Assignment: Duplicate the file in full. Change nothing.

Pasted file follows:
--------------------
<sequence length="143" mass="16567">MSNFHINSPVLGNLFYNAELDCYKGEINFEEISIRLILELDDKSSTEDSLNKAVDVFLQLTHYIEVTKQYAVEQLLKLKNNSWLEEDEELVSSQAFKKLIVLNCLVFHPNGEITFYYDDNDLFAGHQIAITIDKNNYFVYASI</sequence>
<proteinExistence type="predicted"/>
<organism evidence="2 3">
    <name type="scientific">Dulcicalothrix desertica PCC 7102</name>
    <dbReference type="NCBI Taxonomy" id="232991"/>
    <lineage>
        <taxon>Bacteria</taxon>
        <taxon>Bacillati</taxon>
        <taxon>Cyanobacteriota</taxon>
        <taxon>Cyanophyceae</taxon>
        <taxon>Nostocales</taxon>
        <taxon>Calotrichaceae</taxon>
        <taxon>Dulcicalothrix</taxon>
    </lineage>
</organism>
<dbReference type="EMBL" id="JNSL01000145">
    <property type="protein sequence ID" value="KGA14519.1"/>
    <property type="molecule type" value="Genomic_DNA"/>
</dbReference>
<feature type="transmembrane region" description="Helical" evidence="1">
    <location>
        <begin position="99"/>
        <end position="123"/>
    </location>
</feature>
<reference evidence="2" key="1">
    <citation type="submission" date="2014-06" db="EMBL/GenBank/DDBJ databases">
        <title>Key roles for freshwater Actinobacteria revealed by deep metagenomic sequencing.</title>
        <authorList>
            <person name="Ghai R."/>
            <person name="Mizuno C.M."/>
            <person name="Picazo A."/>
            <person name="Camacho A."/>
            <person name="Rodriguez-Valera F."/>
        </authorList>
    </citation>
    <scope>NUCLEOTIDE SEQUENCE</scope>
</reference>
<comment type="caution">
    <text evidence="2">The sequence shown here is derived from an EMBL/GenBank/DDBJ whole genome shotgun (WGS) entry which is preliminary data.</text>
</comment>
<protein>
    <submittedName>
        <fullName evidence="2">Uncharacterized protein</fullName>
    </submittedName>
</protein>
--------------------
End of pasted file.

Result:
<sequence length="143" mass="16567">MSNFHINSPVLGNLFYNAELDCYKGEINFEEISIRLILELDDKSSTEDSLNKAVDVFLQLTHYIEVTKQYAVEQLLKLKNNSWLEEDEELVSSQAFKKLIVLNCLVFHPNGEITFYYDDNDLFAGHQIAITIDKNNYFVYASI</sequence>
<proteinExistence type="predicted"/>
<organism evidence="2 3">
    <name type="scientific">Dulcicalothrix desertica PCC 7102</name>
    <dbReference type="NCBI Taxonomy" id="232991"/>
    <lineage>
        <taxon>Bacteria</taxon>
        <taxon>Bacillati</taxon>
        <taxon>Cyanobacteriota</taxon>
        <taxon>Cyanophyceae</taxon>
        <taxon>Nostocales</taxon>
        <taxon>Calotrichaceae</taxon>
        <taxon>Dulcicalothrix</taxon>
    </lineage>
</organism>
<dbReference type="EMBL" id="JNSL01000145">
    <property type="protein sequence ID" value="KGA14519.1"/>
    <property type="molecule type" value="Genomic_DNA"/>
</dbReference>
<feature type="transmembrane region" description="Helical" evidence="1">
    <location>
        <begin position="99"/>
        <end position="123"/>
    </location>
</feature>
<reference evidence="2" key="1">
    <citation type="submission" date="2014-06" db="EMBL/GenBank/DDBJ databases">
        <title>Key roles for freshwater Actinobacteria revealed by deep metagenomic sequencing.</title>
        <authorList>
            <person name="Ghai R."/>
            <person name="Mizuno C.M."/>
            <person name="Picazo A."/>
            <person name="Camacho A."/>
            <person name="Rodriguez-Valera F."/>
        </authorList>
    </citation>
    <scope>NUCLEOTIDE SEQUENCE</scope>
</reference>
<comment type="caution">
    <text evidence="2">The sequence shown here is derived from an EMBL/GenBank/DDBJ whole genome shotgun (WGS) entry which is preliminary data.</text>
</comment>
<protein>
    <submittedName>
        <fullName evidence="2">Uncharacterized protein</fullName>
    </submittedName>
</protein>